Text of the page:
Letter: In response to ‘Food Evolution masks important issues in agriculture’

Nicole Mihelich

I am an organizer of the “Food Evolution” screenings at the University of Minnesota. These screening events at the University are followed by the opportunity to discuss the film with actual experts in the field. During the first event on Tuesday, this included the acknowledgement and dissection of the film’s limitations in the context of broader food and agricultural issues. None of the panelists or organizers of the event blanketly praised every aspect of the film or marked it as a complete representation of the issues within food and agriculture. 

I have read the critiques the letter writer and his associates have distributed. The main question that popped into my mind after reading was: had they seen the film before speaking against it? These critiques often do not match up to the content and message of the film and distract from its goal to combat pseudoscience and fear-mongering. 

At the end, this letter states, “Speaking on behalf of my colleagues, we will just say that good science is more complex and scientifically grounded than this film.” As a colleague of the writer, I agree with this statement, but so does the content of the film. Regardless of if they watched the film, the letter writer and associates seem to be missing the point that this is a film primarily targeted at combating fear-mongering, not sustainable agriculture, and that it seeks to teach people to think critically about the media they consume. This message extends beyond the issues within the film. Critical reviews of the film imply that it wraps everything up in a neat bow when, in reality, it acknowledges how complicated and nuanced this issue is. Thus, while it is valuable and highly encouraged to point out agriculture and food issues that were left out, it does not justify labeling the film as propaganda. That kind of rhetoric may discourage constructive dialogue and feed into the fear-mongering before the film is viewed.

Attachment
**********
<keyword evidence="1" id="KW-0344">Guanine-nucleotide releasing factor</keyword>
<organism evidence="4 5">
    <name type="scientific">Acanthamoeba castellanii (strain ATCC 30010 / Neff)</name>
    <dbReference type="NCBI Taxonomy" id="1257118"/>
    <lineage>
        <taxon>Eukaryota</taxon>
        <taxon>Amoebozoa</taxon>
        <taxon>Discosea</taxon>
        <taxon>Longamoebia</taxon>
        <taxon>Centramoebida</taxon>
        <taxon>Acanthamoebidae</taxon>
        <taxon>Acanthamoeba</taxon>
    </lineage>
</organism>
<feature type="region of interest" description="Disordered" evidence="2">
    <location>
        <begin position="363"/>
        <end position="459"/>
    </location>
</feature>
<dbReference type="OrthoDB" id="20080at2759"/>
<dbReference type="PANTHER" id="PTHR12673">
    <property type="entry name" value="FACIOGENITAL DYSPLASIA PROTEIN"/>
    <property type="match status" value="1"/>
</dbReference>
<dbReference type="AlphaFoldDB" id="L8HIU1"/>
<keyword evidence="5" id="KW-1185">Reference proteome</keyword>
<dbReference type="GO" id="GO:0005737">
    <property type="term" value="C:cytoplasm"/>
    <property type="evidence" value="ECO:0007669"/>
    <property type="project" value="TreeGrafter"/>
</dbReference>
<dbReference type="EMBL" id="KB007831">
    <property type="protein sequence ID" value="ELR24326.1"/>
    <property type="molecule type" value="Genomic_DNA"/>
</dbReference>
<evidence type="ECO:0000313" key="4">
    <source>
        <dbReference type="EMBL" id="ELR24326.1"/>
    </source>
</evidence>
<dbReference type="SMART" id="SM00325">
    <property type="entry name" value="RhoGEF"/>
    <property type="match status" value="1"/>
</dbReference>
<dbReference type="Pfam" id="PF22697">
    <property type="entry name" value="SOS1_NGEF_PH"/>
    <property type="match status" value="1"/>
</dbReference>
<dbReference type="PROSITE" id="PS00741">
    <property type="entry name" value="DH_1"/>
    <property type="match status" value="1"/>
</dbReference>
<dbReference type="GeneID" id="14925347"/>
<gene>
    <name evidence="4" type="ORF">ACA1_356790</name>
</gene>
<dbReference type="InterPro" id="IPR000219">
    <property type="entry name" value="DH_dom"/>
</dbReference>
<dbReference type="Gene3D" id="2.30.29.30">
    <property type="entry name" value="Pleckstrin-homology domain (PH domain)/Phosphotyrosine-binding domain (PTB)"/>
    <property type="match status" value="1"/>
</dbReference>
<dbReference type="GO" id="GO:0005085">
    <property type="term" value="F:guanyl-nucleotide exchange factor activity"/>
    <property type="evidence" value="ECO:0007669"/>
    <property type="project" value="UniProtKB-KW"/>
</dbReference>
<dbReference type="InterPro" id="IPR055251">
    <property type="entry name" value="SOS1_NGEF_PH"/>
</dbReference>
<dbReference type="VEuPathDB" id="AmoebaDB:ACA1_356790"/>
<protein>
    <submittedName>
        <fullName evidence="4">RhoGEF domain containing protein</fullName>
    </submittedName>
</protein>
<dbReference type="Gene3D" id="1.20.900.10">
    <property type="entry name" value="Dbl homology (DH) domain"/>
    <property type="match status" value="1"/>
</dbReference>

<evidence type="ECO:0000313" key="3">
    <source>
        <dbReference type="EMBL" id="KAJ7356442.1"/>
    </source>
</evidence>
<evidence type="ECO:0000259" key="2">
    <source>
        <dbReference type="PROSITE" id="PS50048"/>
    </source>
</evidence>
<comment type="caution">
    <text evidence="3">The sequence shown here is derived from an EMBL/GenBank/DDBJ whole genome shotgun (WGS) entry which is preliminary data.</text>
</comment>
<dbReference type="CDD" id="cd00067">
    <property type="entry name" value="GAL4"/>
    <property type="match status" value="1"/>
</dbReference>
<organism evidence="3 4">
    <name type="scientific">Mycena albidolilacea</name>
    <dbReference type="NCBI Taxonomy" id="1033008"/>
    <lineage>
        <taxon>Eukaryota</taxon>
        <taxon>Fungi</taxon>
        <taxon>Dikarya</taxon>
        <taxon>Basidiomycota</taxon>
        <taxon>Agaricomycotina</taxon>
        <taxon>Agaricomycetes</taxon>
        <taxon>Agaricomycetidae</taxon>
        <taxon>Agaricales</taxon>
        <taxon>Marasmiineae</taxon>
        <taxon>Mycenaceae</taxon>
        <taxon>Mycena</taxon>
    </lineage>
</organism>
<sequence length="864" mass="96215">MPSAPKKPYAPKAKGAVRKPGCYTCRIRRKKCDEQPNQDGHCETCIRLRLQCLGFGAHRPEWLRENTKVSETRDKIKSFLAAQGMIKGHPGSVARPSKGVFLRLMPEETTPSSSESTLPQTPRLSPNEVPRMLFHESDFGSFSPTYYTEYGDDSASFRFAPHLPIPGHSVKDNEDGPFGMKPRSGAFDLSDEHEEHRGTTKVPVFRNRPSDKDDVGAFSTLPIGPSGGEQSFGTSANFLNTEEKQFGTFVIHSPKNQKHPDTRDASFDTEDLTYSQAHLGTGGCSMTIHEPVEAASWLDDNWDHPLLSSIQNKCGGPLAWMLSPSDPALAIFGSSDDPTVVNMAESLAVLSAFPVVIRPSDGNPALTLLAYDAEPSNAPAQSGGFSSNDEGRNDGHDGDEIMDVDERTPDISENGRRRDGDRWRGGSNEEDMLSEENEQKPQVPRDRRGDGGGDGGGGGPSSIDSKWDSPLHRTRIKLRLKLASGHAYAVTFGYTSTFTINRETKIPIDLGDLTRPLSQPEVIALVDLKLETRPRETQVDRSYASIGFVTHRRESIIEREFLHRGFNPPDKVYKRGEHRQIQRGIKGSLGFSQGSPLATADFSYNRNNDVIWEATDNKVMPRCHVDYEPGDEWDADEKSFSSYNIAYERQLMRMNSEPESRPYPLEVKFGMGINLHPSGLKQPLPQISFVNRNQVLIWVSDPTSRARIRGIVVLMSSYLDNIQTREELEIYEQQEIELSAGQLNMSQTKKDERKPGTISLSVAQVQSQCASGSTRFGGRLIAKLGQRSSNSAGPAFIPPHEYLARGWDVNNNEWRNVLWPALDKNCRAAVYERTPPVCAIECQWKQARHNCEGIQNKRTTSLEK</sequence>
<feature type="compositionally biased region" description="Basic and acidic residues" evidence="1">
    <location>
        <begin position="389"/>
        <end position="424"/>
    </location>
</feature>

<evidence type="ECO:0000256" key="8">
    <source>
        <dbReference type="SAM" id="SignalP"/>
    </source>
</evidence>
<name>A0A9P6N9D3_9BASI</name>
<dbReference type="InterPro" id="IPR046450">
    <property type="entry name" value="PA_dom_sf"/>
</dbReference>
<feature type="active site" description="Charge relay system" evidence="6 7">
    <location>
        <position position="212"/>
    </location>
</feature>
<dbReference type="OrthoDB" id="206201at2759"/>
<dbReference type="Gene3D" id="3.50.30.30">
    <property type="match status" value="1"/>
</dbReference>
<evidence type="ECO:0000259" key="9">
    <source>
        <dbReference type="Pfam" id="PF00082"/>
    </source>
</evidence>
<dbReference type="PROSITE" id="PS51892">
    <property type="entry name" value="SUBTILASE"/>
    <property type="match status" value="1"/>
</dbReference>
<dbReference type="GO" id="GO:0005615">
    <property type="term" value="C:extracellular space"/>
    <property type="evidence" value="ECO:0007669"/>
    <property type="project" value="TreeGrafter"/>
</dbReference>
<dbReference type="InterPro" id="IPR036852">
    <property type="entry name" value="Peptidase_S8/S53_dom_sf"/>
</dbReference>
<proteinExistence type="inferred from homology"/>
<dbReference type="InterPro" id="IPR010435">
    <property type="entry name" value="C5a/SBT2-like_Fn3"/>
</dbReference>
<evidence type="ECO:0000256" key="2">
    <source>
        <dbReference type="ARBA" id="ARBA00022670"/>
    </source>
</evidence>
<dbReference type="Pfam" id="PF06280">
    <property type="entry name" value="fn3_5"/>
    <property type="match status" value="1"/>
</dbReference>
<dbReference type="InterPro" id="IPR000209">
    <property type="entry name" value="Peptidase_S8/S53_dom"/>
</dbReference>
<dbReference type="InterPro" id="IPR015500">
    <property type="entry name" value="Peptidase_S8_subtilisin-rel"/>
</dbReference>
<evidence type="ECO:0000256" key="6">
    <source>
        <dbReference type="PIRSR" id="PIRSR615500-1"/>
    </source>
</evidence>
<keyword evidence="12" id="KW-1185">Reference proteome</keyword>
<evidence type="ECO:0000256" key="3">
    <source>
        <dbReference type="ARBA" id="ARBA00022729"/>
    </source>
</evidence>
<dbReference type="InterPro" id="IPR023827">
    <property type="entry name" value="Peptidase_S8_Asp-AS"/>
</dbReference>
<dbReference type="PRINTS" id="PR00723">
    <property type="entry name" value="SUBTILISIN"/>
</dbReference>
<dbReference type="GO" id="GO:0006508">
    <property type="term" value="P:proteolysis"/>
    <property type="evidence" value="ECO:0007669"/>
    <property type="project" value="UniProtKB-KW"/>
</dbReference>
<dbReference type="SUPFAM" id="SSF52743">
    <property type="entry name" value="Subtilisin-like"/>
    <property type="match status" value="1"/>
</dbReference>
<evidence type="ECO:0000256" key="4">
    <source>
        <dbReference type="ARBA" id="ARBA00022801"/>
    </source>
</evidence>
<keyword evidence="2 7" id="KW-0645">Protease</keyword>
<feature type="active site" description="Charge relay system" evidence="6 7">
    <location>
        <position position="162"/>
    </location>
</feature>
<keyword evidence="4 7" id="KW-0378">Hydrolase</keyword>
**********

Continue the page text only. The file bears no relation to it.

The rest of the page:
It is hard to call something propaganda if it encourages analysis and critique. These screenings at the University were not organized to spread propaganda, but to challenge the very human tendency to accept only information that confirms what we already believe. We can also do this by seeking out data and analyzing the arguments we are presented within the media, including this film and its accompanying critiques. 

I have three challenges for you all: watch the film, assess the impact of its messages while acknowledging its limitations and stay curious.

This letter has been lightly edited for grammar and style.

Nicole Mihelich is a University of Minnesota graduate student in the Applied Sciences program.